With answers to these questions already outlined, you will be able to make a compelling business case for why the investment in a new LMS is worth it. 

What About The Impact On IT?

There’s no doubt that switching a major piece of technology will impact your organization’s IT department. This will cost additional resources and time to ensure that the switch is seamless and supported and that no data is lost in the transition. 

You want to make sure that the choices you are making will simplify the objectives on the technology front to get buy-in and support from the IT department executives. How will the new system address the current challenges? Will this simplify IT operations in the long run? Does the new system meet your IT department’s security requirements, and is there a plan for ongoing and evolving application security and data privacy requirements?

Crossing The Barrier With Your External Partners

If you make a compelling business case for your executives and your IT team, you still have the hurdle of your external partners. Adoption and participation of new systems can always pose a challenge for your partner network. Why is uprooting the old system worth it to them? What benefits will this new system offer your partners to ensure that they adopt and participate in the newly proposed system?

Will the new system be better able to track technician training to align with warranty repairs, reduced parts costs, and fixed first-time results to support business outcomes? By understanding what your partners need to be successful and meeting those needs with a new LMS, you will be better able to jump the hurdle with your partner network.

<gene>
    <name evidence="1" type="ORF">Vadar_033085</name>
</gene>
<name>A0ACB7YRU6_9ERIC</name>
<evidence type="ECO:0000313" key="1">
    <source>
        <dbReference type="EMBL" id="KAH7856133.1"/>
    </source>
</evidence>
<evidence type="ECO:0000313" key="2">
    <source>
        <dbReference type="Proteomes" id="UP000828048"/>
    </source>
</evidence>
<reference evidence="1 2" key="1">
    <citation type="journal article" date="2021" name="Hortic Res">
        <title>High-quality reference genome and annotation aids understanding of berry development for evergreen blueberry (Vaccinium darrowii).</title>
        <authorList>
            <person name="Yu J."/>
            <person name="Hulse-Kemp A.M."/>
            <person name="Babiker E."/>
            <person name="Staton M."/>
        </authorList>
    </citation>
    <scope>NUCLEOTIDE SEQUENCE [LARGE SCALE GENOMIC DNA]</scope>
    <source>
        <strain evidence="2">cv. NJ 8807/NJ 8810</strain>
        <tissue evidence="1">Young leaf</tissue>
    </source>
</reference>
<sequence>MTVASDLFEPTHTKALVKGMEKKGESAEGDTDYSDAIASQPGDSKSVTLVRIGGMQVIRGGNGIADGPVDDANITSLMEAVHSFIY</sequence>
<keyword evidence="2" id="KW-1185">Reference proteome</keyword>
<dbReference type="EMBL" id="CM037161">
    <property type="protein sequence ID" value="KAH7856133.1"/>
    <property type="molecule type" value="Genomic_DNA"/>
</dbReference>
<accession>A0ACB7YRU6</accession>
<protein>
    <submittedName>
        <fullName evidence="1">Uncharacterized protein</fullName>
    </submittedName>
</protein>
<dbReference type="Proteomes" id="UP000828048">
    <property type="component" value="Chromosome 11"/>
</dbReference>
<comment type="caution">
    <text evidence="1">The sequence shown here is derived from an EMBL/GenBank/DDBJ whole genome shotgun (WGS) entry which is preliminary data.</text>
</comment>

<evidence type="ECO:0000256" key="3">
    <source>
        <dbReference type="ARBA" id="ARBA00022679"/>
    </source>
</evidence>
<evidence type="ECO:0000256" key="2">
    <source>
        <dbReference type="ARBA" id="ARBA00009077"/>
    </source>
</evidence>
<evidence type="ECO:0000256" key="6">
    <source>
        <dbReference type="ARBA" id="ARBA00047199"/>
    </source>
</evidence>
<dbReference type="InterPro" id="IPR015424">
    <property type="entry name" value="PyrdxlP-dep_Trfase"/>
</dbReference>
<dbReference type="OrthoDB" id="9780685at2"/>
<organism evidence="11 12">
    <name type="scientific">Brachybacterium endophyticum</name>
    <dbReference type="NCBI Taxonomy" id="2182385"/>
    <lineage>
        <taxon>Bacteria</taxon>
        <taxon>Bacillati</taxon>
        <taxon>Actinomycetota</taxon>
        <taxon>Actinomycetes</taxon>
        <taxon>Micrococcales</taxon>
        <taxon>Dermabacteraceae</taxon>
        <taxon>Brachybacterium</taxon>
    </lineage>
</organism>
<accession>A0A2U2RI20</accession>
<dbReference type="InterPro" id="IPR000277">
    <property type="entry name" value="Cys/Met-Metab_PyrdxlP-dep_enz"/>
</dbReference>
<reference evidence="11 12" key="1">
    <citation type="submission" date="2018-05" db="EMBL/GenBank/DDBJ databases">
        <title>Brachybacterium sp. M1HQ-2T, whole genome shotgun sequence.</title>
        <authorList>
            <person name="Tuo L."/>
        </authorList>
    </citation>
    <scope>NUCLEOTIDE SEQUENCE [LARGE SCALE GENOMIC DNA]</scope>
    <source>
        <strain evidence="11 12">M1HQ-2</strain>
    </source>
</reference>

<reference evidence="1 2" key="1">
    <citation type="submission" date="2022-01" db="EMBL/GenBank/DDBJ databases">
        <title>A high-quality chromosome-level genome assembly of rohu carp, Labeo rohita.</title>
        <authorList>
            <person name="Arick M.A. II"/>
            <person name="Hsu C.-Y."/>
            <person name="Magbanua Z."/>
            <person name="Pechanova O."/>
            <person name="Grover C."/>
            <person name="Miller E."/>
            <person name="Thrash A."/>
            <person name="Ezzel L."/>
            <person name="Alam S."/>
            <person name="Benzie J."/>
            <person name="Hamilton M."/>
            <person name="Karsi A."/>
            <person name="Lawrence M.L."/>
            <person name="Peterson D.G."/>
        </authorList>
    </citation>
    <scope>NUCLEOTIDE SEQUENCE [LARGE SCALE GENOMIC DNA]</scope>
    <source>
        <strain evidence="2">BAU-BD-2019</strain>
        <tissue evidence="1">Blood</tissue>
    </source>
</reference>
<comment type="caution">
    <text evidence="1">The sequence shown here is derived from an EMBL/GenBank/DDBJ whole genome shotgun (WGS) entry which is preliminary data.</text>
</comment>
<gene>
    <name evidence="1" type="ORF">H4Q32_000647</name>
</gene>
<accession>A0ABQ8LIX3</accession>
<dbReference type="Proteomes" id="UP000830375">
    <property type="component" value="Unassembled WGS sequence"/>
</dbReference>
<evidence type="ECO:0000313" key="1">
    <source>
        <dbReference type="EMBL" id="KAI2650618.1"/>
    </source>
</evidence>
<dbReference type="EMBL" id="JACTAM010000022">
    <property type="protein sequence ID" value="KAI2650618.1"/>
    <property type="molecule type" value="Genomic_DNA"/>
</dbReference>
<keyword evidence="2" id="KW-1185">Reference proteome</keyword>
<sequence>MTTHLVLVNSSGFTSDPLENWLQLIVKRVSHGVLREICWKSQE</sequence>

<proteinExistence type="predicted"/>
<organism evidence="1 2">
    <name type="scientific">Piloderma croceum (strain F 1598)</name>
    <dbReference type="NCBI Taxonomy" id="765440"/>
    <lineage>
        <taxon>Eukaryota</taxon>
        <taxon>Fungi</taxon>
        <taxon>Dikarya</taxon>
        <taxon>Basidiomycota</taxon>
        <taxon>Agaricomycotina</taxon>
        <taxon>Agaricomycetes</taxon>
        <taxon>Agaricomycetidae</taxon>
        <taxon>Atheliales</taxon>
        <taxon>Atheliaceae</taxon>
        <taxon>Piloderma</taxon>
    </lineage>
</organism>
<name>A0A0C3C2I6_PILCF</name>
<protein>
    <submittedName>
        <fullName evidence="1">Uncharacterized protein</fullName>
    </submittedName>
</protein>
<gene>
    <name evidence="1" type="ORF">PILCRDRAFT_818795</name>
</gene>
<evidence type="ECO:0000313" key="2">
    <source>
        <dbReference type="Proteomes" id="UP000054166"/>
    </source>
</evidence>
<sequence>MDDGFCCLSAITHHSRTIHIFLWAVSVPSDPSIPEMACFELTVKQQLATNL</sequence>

Additionally, you will need to have a plan in place for them to retain the functionality that the LMS is currently providing them and not lose any traction from a training and compliance perspective through the transition. You don’t want to simply replace one system with another, but give them time for a proper transition and communicate with them throughout that process. 

Making Good On Your Promises

Once you’ve gotten buy-in from your executives, you need to have a plan in place that will help you show how you met the objectives with the new LMS that were proposed from the beginning. 

When your new system is implemented, you can come back to the table with the return on investment and detail exactly where you saved money, reduced headcount, and increased efficiency. You can show where your training program is now moving the needle for the overall organization and show that the investment and energy that was put into making the transition was worth it in the long run. 

When you demonstrate the power that the right training program has on your extended enterprise, it gets you a step beyond managing training in your organization. If you can show how a proper training program drives the business forward, you can generate more interest in devoting resources to training. 

Making The Right Choice

Without the right platform, your organization can experience turmoil and exhaustion of finite resources. Making the right choice on an LMS for your extended enterprise is critical to your bottom line. 

If you’re all tangled up in an LMS that isn’t serving your organization in the way you need, consider making the switch to LatitudeLearning. Extended enterprises are unique in their needs for an LMS that supports dynamic skills-based learning and accreditation. You need a software provider that understands these complexities and can cater to the unique needs of your organization and your partners. 

Switching LMS providers can result in extensive changeover costs. Don’t get caught up in the wrong LMS! Download our ebook on Extended Enterprise Learning today and learn how it can help you build capability and drive performance across your organization’s entire value chain.